In addition to syringe infiltration on individual rosette leaves, we also inoculated whole plants with Pst by dipping. Compared with the wild type, the acr11 mutant plants showed less severe disease symptoms 3 days after dip inoculation (Supplementary Fig. S4a). The rosette leaves of the acr11 mutants had less bacterial growth as compared with that of the wild type 1 to 3 days after dip inoculation (Supplementary Fig. S4b). These results suggest that the acr11 mutants are more resistant to Pst infection.

Discussion

The prediction that plant ACR11 homologs contain two ACT domains is reminiscent of the recent discovery of human arginine sensor CASTOR118,19. Unlike CASTOR1, the functions of plant ACR proteins are largely unknown. Nonetheless, these proteins share a common feature that they all contain multiple ACT domains, but not any recognizable catalytic domain. The human CASTOR1 and its homolog CASTOR2 are predicted to contain 2 ACT domains18. However, crystal structure analysis of the arginine-bound CASTOR1 reveals that it is in fact composed of 4 tandem ACT domains19,20,21. Therefore, the real composition of ACT domains in the ACR11 protein requires further studies on the crystal structure.

It is interesting that the Arabidopsis acr11 mutants have a lesion-mimic phenotype. Usually, the lesion first appears in the rosette leaves of 3- to 4-week-old acr11 mutant plants when grown in soil under a normal condition. Many plant lesion-mimic mutants are associated with disease resistance22,23. The spontaneous cell death phenotype and the induction of defense response are coordinated in the acr11 mutants. Furthermore, we have shown that the Arabidopsis acr11 mutants are more resistant to the bacterial pathogen Pst (Fig. 7 and Supplementary Fig. S4). These results suggest that the cell death pathway activated in the acr11 mutants is interconnected with the defense pathway against Pst.

The ACR11 protein is localized to the chloroplast12, which is also the site for SA biosynthesis and one of the major sites for ROS production inside the plant cell. The increased disease resistance of the acr11 mutants can be attributed to the accumulation of ROS and SA, which is well-documented to enhance plant immunity17,24,25. In the rosette leaves of Arabidopsis acr11 mutants, levels of ROS, SA and callose are significantly increased as compared to those of the wild type (Figs 3, 4 and 6). Furthermore, the expression of SA biosynthetic and responsive genes is dramatically induced in the acr11 mutant (Figs 5, 6). These results are consistent with the phenotype that the acr11 mutant is more resistant to pathogen infection. Loss-of-function in ACR11 will increase ROS levels and activate defense responses in the plant. However, if the amounts of ROS accumulated inside the cell are over the threshold, cell death will occur in the acr11 mutants. The molecular mechanisms of ACR11 in the chloroplast-triggered spontaneous cell death remain to be elucidated.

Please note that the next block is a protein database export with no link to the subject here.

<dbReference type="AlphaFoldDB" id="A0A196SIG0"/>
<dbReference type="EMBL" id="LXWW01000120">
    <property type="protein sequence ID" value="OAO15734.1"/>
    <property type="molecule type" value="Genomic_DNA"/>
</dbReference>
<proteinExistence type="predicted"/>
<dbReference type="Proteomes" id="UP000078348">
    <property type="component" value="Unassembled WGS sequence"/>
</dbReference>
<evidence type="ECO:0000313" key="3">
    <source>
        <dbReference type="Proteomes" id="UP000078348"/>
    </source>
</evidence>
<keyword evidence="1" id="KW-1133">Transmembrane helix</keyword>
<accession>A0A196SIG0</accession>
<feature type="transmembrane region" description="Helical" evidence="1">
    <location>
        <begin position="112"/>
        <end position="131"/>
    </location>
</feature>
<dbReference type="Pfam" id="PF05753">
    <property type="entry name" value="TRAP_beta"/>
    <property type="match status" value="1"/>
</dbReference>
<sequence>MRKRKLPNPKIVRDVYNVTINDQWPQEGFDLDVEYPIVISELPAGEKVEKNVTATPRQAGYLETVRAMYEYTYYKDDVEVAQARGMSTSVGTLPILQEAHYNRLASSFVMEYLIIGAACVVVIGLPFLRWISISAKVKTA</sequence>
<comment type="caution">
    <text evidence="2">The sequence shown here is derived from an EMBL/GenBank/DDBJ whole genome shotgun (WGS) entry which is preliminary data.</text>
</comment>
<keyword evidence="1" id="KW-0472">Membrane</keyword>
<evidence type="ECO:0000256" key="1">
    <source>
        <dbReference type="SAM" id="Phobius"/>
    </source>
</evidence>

Alternatively, the increased disease resistance of the acr11 mutants can be attributed to shortage of nutrients, e.g. glutamine and its derivatives, for bacterial growth in the host plant. Pathogens have to obtain their nitrogen nutrients from the host plant. Thus, the nitrogen status of the host plant is tightly associated with pathogenesis26,27. Interestingly, the pathogenic Pst has been shown to selectively catabolize abundant amino acids, such as glutamine, glutamate, and aspartate from the host plant28. The Arabidopsis acr11 mutants have reduced levels of glutamine13. It is possible that decreased levels of glutamine may cause shortage of nutrients for bacterial growth, and thus confers pathogen resistance in the acr11 mutants.

In addition to its role in nutrition and metabolism, glutamine can also function as a signaling molecule in plants29,30. It has been shown that glutamine homeostasis can modulate SA-associated redox status and defense responses in Arabidopsis15. It is conceivable that ACR11 may be involved in the maintenance of Gln homeostasis in Arabidopsis. We propose a hypothetical working model that Gln-deficiency derived from a compromised GS/Fd-GOGAT cycle may affect redox balance and induce ROS production in the acr11 mutant (Fig. 8). This hypothesis may be partly supported by the following observations: (1) the ACR11 and GLN2 genes are coordinately expressed12; (2) ACR11 can activate GS2 and levels of glutamine are decreased in the acr11 mutant13; (3) ACR11 interacts with Fd-GOGAT1 and the activity of Fd-GOGAT is reduced in the acr11 mutant14. Arabidopsis Fd-GOGAT1 plays a major role in the assimilation of ammonium generated by photorespiration31. In addition to reduced levels of glutamine13, ammonium may also accumulate in the acr11 mutant. Excess amounts of ammonium are toxic to plants, which may activate ROS production and trigger the downstream SA-associated defense responses (Fig. 8).